Learning from Patrick
Use anything from this site in real life at your own risk.
List of topics that could be taught better or more thoroughly explained:
Limiting Reactant Problems
Cooling Tower Calculations - humidity calculations, mass balance, energy balance, and number of transfer units (NTU) for a cooling tower with inlet and outlet dry and wet bulb air temperatures, inlet and outlet water temperatures, and a pressure differential between the inlet and outlet air. Lab equipment this was developed for was an Armfield cooling tower (example manual).
General Chemistry 2 Lecture Notes - html formatted version of my LaTeX lecture notes. There are some compromises in the html rendering as LaTeX is for typsetting books and articles, not html. Again, these are my lecture notes (that make sense to me); I hope they make enough sense to you for you to use them. If you'd like clarification, my contanct info is on the main homepage.
Ideal Gas Scenario Calculations - covers reversible isothermal, adiabatic, isochoric, and isobaric processes for the ideal gas.
Mixed Second Order Kinetics - covers the derivation of the integrated rate law for the second order 'A + B -> products' reaction.
Advanced pH Calculations - how to easily correct acid/base ionization equilibrium calculations for low concentration weak acids with very small acid ionization constants; corrections include 1) including the auto-ionization of water in the RICE table and equilibrium constant expression and 2) charge balance in the equilibrium solution.
Patrick's history that led him to creating this website:
Patrick got his first D the first 6 weeks of Texas History in 7th grade.
Patrick then failed a 9th grade Biology quiz and therefore didn't get to dissect a frog.
Patrick wasn't doing so hot in English either, but the acquisition of eyeglasses unremarkably helped him get it together.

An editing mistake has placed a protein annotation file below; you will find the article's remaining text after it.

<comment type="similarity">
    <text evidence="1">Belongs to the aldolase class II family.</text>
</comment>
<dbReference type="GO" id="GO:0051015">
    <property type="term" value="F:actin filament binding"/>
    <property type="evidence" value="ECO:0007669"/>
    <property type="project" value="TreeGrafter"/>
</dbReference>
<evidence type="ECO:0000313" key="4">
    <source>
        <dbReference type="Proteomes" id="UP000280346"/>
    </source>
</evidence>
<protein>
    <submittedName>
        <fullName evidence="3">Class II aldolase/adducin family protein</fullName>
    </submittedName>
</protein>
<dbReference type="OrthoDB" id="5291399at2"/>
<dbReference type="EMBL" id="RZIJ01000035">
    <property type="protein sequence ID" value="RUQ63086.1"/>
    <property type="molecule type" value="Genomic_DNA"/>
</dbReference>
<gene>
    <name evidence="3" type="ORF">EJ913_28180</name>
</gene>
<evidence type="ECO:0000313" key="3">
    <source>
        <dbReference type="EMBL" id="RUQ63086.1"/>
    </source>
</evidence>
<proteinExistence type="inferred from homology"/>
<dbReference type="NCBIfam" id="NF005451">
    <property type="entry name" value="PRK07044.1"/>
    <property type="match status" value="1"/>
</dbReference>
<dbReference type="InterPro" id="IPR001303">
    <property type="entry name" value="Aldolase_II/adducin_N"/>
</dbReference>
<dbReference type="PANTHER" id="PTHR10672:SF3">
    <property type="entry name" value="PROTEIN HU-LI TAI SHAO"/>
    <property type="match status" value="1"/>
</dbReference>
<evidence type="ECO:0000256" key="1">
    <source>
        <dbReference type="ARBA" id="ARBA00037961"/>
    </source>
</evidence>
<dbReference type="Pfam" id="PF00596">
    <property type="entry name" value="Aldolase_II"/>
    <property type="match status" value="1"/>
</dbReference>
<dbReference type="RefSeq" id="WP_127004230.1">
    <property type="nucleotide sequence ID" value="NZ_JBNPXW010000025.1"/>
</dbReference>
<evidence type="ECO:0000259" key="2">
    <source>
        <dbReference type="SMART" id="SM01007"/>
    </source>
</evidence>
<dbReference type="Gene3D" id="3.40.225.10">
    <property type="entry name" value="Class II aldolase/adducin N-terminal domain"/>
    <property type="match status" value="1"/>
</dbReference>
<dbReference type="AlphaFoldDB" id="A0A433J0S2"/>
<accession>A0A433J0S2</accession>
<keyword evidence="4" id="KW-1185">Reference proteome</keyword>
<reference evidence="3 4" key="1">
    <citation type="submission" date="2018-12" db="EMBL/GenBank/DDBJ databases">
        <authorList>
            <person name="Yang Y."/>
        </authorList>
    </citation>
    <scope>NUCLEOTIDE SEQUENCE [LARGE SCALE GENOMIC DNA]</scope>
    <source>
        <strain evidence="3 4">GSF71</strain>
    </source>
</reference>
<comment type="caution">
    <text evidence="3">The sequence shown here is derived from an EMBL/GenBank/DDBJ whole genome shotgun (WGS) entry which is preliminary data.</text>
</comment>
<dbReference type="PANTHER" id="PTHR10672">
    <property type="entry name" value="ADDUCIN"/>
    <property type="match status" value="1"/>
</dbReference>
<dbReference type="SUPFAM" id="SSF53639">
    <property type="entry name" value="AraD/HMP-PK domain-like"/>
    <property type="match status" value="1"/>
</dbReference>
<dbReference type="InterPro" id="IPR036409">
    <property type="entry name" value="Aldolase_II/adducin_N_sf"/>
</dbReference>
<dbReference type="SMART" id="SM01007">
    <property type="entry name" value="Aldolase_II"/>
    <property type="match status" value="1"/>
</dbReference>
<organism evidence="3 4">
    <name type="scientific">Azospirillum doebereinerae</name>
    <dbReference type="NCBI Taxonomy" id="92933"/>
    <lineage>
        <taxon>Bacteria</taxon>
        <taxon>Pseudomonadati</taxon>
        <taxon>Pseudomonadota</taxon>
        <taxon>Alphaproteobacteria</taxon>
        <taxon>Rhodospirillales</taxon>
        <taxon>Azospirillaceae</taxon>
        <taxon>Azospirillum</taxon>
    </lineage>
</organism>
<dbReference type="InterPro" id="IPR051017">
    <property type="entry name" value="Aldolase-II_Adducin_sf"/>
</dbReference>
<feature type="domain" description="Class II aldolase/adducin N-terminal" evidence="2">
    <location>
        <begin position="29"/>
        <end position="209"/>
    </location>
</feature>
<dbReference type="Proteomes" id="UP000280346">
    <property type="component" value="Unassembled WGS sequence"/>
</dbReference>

Patrick was sick one day in high school, missing the day in Physics where they switched from 1-D Newtonian mechanics to 3-D. Patrick was mostly lost the rest of the semester.
Patrick also got a C in Pre-Calculus. Patrick took the class again his senior year and got the A. If it weren't for Dr. Carl Seaquist, Patrick would have never learned how to learn.
Patrick hated high school Chemistry. Patrick liked Biology the most so he took Biology II instead of Physics II or Chemistry II his senior year of high school. Patrick loved the instructor so much he decided to be a Biology major in college. There was no end goal; just study Biology.
Patrick took freshman Biology and Chemistry at Lyon College. Girls were more interesting than Chemistry. He got a B in Chemistry II, somehow.
Patrick decided he hated Chemistry so much he would opt for a Bachelor of Arts in Biology instead of a Bachelor of Science in Biology, which would allow him to skip taking Organic Chemistry.
Then, about 2 minutes before registering for the next year's classes, a friend of Patrick's told him he was being lame and that he should take Organic Chemistry.
Patrick agreed and took Organic Chemistry.
Good thing too, since Patrick got a D on his first Cell Biology exam and an A on his first Organic Chemistry exam. Patrick ultimately got a B in Cell Biology, but the conversion to the Chemistry he thought he hated was already set.
Patrick graduates with Bachelor of Science in Chemistry from Lyon College. Patrick has no idea what to do with this degree.
Patrick goes to graduate school back in his hometown where his fiance' is trying to get into medical school.
After experimenting with experimental Physical Chemistry and Bio-Inorganic Chemistry, Patrick settles on computational Physical Chemistry. Hence why Patrick even has a website; he ended up spending A LOT of time in front of a computer.
Patrick obtains a Ph.D. in Chemistry from Texas Tech University.
Patrick's wife had since finished medical school and was in pediatric residency, so Patrick was hired as a part-time instructor of freshman-level Chemistry at Texas Tech; a position he held for 5 years.
During that time, Patrick learned a lot about the Chemistry he hated in high school and his freshman year of college.
Patrick also decided that some things could be taught better or more thoroughly explained. Here they are!